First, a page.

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Our Market Is Tough, but This Can Help

These three scripts will help you navigate a difficult housing market.

How can I handle seller objections in today’s changing market? As many of us know, the market has changed. Luckily, in Lincoln, Nebraska, we don’t see as significant a shift as we do on the coasts, and our change in the market is minimal compared to what you may see in the national media.

Still, gone are the days of placing any old property on the market and getting multiple offers above listing. Now, we have to deal with the possibility of repricing our listings. Here are three common objections to a seller repricing their listing and some ways to overcome that:

1. If your client says, “I want to keep the same price as the last listing.” This would be an instance where we’re getting close to the expiration date of a listing and need to release the property, possibly at a lower price. We have to talk through this process with our clients. We need to look at how many offers we got on the home. Were those offers anywhere near our asking price? How many people have we had through the home? How many clicks are we getting on our online advertising? We use all of these processes to help determine a price that is most likely to bring in new, attractive buyers. Ultimately, the starting price is irrelevant. The finishing price is what we care about.

“Have good, genuine answers, and let your client know you’re working in your best interest.”

2. If your client says, “If we reduce the price of the house, will you reduce your commission?” The short answer is yes. Most commissions are based on a percentage of the sale price of the house, not a flat fee. So as the sale price of the home comes down or goes up, the commission of the sale goes up or down as well, along with the price of the house. The beauty of this model is that the agent and the client are connected, and ultimately they are both looking to maximize profit.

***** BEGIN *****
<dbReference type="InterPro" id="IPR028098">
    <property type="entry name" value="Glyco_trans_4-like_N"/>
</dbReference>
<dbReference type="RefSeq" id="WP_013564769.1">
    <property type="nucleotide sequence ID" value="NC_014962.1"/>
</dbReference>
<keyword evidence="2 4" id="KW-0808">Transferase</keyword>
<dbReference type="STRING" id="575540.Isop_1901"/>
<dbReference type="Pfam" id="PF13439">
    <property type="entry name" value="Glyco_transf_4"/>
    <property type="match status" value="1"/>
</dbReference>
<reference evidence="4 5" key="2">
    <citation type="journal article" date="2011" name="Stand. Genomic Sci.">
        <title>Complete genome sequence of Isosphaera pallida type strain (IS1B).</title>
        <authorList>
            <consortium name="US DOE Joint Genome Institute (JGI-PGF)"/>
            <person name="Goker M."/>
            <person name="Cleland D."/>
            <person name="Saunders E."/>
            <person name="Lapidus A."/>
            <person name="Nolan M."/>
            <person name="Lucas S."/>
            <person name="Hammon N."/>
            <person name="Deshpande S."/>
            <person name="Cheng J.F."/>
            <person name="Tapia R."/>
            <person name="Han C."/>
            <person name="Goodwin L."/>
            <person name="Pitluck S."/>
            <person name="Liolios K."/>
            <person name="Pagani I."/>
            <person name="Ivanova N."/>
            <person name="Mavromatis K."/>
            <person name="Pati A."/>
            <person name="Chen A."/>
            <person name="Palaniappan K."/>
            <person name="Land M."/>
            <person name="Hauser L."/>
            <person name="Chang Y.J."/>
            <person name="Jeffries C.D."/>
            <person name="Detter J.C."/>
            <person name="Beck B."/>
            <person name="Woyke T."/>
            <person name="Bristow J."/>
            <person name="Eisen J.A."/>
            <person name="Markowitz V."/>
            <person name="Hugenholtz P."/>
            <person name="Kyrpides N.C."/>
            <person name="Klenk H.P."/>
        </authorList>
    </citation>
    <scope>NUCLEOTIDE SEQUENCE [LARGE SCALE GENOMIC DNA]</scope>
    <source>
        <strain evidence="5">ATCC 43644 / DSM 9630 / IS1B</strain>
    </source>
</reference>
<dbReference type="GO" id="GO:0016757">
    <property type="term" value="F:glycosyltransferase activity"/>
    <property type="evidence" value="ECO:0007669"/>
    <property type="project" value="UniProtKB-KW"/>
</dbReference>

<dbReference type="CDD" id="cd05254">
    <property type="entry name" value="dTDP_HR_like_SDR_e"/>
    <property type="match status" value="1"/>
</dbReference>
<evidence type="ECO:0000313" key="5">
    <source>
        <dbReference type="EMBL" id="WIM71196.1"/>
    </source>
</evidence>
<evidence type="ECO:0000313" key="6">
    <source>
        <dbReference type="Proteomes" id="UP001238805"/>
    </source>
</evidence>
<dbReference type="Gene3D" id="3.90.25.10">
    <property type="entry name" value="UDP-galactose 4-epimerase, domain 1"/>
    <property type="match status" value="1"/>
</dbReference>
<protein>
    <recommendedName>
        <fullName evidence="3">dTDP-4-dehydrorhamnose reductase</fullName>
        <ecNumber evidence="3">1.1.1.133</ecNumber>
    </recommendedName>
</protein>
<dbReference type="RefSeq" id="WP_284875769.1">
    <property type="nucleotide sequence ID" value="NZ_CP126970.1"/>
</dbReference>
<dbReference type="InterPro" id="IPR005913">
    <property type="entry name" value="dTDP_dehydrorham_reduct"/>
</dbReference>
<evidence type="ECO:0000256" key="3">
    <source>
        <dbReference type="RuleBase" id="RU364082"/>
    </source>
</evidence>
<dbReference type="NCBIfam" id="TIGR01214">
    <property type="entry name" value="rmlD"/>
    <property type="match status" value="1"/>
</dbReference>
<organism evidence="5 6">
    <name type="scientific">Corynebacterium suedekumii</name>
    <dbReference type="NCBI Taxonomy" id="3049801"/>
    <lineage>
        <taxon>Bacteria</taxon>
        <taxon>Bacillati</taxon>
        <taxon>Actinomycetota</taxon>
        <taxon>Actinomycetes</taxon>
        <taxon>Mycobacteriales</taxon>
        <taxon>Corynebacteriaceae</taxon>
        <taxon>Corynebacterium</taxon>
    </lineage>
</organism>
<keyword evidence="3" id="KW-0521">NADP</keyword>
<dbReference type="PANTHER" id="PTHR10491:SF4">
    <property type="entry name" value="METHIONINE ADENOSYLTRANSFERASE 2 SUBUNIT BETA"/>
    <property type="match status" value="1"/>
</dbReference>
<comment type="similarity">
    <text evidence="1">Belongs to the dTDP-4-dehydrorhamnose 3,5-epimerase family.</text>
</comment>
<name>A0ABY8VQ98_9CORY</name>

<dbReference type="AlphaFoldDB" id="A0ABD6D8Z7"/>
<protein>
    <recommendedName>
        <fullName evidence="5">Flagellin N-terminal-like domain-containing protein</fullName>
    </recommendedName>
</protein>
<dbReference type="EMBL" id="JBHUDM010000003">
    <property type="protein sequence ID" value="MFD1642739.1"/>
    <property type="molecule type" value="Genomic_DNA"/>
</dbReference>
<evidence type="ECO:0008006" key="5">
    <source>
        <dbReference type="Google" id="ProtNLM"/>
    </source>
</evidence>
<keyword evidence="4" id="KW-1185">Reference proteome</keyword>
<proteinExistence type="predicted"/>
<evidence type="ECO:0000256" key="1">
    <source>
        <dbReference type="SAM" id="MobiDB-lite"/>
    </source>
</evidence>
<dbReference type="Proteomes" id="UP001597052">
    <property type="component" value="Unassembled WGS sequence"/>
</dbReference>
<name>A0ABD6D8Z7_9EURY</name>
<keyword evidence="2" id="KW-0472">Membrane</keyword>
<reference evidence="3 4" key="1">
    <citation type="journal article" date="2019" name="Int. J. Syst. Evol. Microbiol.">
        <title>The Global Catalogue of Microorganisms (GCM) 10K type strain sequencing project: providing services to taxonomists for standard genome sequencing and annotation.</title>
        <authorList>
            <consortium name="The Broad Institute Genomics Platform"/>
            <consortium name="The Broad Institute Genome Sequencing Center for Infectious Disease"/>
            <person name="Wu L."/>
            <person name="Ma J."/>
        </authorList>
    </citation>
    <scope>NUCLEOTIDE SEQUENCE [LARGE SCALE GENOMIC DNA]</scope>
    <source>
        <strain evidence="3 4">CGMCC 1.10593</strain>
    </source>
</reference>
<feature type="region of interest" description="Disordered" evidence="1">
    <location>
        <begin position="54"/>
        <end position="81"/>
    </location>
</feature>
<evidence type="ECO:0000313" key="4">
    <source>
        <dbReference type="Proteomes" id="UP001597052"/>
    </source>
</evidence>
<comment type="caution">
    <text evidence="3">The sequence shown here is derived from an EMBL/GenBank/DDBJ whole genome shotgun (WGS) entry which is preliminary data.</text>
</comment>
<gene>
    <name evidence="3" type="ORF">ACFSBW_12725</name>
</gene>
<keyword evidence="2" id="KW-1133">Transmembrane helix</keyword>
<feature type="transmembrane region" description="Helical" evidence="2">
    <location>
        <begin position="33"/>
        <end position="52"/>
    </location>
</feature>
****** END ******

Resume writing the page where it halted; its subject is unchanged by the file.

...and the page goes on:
3. If your client says, “I do not want to reduce the price of my house.” This one’s a little tougher. When this happens, what we need to use are market statistics. We need to look at the homes that have sold in the area recently, at the traffic, and at any offers that we’ve received, then ultimately set that price again to attract new buyers to the area and to that home. Once again, ultimately, all that matters is the finishing price, not the starting price.

As long as you have a good, genuine answer and your client knows that you are working in your best interest, they’ll take your advice. If you’d like full copies of any of these scripts or any other scripts that we offer, please call or email me. I’d love to hear from you.

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